The WSJ had an article today about retirees returning to work. The article reports that the number of Americans still working after age 65 dropped from the end of WWII until the late 80s. In the mid-90s, the share of older Americans in the work force began to climb. The BLS reports 20% of men and 12% of women over 65 are now in the work force.
The article goes on to state that a "small but significant number of Americans actually retire and go back to work--or try to." A market research firm (I know, TH, I know, potential bias), interviewed some of those who returned to work. Two thirds of those returning to work said they wanted to remain mentally alert and useful and they didn't return to work because they had to. The article goes on to state that this is probably misleading. It cited an AARP survey which asked those returning to work what was the one major factor and the most common choice was "need money." The second most common was "need health benefits."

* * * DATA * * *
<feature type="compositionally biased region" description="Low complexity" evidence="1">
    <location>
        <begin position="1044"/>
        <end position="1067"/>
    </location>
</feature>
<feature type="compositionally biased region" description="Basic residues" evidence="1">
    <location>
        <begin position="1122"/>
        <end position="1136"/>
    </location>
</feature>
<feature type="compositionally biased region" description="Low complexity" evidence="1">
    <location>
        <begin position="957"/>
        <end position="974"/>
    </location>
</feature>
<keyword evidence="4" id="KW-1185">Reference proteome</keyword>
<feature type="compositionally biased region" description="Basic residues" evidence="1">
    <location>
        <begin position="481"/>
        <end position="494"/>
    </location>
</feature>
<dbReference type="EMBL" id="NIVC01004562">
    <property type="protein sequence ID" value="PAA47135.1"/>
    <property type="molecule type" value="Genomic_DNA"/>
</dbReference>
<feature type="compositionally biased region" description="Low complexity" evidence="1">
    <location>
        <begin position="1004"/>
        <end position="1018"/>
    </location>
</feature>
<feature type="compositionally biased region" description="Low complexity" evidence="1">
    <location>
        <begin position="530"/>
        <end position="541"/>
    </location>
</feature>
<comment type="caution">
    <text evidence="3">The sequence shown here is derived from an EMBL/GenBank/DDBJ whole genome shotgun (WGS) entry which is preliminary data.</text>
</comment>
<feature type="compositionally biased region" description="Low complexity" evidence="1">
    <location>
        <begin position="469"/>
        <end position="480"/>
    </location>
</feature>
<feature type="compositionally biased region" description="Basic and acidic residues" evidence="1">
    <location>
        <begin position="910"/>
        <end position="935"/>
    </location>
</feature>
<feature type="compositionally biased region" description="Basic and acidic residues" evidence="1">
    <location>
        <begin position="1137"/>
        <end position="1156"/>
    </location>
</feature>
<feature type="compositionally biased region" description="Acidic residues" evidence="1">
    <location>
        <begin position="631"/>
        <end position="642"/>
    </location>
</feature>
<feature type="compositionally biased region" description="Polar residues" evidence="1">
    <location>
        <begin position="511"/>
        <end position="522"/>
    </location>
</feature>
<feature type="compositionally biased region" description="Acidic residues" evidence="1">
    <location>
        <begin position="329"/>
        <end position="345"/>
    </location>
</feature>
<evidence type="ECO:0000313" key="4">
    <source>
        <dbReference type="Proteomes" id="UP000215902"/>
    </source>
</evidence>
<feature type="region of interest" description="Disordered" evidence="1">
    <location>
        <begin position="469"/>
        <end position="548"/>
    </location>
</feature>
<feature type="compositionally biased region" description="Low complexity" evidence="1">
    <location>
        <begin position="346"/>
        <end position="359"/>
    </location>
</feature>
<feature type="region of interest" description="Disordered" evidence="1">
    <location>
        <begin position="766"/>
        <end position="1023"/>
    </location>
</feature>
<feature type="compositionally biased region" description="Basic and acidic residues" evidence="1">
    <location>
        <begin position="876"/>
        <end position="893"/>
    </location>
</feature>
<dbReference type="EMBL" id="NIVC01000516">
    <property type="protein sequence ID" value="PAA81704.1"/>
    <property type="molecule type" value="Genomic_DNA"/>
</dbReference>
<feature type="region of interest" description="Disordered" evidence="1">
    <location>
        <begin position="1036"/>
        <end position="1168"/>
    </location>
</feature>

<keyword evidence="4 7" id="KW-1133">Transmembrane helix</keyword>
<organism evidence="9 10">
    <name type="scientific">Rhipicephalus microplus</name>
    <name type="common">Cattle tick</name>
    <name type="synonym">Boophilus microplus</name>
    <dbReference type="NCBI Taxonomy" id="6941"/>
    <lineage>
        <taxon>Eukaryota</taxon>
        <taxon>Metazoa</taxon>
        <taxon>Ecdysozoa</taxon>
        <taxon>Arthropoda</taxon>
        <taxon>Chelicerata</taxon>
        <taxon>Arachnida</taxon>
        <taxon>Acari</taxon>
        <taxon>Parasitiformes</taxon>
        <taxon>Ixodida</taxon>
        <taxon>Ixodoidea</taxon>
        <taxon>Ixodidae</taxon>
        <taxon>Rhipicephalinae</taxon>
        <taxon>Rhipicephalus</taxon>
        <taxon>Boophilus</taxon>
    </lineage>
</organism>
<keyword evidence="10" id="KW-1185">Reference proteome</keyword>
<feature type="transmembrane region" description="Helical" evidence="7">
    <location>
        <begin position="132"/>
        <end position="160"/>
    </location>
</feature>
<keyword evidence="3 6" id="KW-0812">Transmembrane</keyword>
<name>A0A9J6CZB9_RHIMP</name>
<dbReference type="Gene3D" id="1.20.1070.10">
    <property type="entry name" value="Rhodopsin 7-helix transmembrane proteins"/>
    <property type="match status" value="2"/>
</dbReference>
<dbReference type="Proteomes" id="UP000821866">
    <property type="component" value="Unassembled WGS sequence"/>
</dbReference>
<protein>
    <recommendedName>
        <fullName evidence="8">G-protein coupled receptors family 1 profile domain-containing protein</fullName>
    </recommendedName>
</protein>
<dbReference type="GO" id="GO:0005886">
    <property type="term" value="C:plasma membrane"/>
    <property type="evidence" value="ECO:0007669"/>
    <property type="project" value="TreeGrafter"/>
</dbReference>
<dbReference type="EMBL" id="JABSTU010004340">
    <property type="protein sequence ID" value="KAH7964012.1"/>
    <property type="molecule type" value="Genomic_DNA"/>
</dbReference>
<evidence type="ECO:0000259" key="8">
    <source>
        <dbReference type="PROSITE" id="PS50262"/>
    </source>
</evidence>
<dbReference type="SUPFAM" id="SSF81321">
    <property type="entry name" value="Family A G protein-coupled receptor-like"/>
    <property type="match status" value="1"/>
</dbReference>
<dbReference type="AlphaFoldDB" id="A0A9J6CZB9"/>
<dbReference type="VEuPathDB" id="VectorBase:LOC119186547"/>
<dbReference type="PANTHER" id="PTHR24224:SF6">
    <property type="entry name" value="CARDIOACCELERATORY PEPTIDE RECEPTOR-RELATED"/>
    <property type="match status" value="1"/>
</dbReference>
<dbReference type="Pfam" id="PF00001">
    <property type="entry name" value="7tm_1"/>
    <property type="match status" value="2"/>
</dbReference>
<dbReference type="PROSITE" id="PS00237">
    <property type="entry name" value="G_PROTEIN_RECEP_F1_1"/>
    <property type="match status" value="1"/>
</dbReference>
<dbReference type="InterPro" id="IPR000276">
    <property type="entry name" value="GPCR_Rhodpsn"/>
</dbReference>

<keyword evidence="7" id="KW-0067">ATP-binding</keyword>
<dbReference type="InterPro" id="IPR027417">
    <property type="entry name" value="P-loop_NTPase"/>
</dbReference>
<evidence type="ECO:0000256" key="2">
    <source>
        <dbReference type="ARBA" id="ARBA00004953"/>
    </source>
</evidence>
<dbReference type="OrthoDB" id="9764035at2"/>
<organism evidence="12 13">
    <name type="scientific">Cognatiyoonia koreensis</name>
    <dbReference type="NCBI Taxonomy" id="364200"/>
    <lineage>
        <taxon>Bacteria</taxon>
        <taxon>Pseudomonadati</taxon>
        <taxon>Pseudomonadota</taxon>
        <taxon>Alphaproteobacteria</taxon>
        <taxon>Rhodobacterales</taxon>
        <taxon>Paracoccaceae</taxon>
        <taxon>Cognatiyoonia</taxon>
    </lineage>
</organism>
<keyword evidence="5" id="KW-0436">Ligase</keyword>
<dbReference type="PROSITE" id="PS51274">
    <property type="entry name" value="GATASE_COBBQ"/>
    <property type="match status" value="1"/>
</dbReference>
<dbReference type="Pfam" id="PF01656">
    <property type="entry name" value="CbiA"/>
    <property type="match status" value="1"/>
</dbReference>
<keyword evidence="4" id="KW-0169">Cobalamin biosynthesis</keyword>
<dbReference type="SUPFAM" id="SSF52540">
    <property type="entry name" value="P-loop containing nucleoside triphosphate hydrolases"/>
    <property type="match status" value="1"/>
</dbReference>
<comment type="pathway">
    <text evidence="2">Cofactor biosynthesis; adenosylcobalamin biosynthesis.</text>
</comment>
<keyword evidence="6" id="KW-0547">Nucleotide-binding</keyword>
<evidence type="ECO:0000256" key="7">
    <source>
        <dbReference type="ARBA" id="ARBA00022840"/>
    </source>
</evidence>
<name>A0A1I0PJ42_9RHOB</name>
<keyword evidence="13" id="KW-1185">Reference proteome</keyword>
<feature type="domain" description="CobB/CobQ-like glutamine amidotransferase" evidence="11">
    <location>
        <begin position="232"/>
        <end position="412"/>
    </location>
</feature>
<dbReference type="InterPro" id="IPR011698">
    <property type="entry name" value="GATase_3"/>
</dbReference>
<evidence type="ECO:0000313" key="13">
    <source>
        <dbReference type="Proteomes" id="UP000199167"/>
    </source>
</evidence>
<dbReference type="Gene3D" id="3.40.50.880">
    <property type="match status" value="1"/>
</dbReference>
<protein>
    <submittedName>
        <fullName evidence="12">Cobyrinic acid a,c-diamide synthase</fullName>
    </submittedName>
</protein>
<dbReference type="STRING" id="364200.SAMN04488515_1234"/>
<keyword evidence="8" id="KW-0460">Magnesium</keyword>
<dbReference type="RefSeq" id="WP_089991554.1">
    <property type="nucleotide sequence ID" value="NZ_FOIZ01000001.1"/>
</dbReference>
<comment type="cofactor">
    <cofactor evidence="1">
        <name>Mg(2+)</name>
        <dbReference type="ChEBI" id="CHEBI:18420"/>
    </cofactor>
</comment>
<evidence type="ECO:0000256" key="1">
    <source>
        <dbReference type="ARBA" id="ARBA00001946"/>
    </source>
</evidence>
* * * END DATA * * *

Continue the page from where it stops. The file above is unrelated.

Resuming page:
Un-retirees are more likely to have a mortgage than those who stay retired.
In one survey, only 40% of the un-retirees said they were doing work that resembled their prior job. More than 40% said less skill and education was required in the new job.
The article concludes with the statement that "forcing cash-short older workers to take new, less productive (and less well-paying) jobs is a waste of scarce human resources."
No more lawyer stuff, no more political stuff, so no more CYA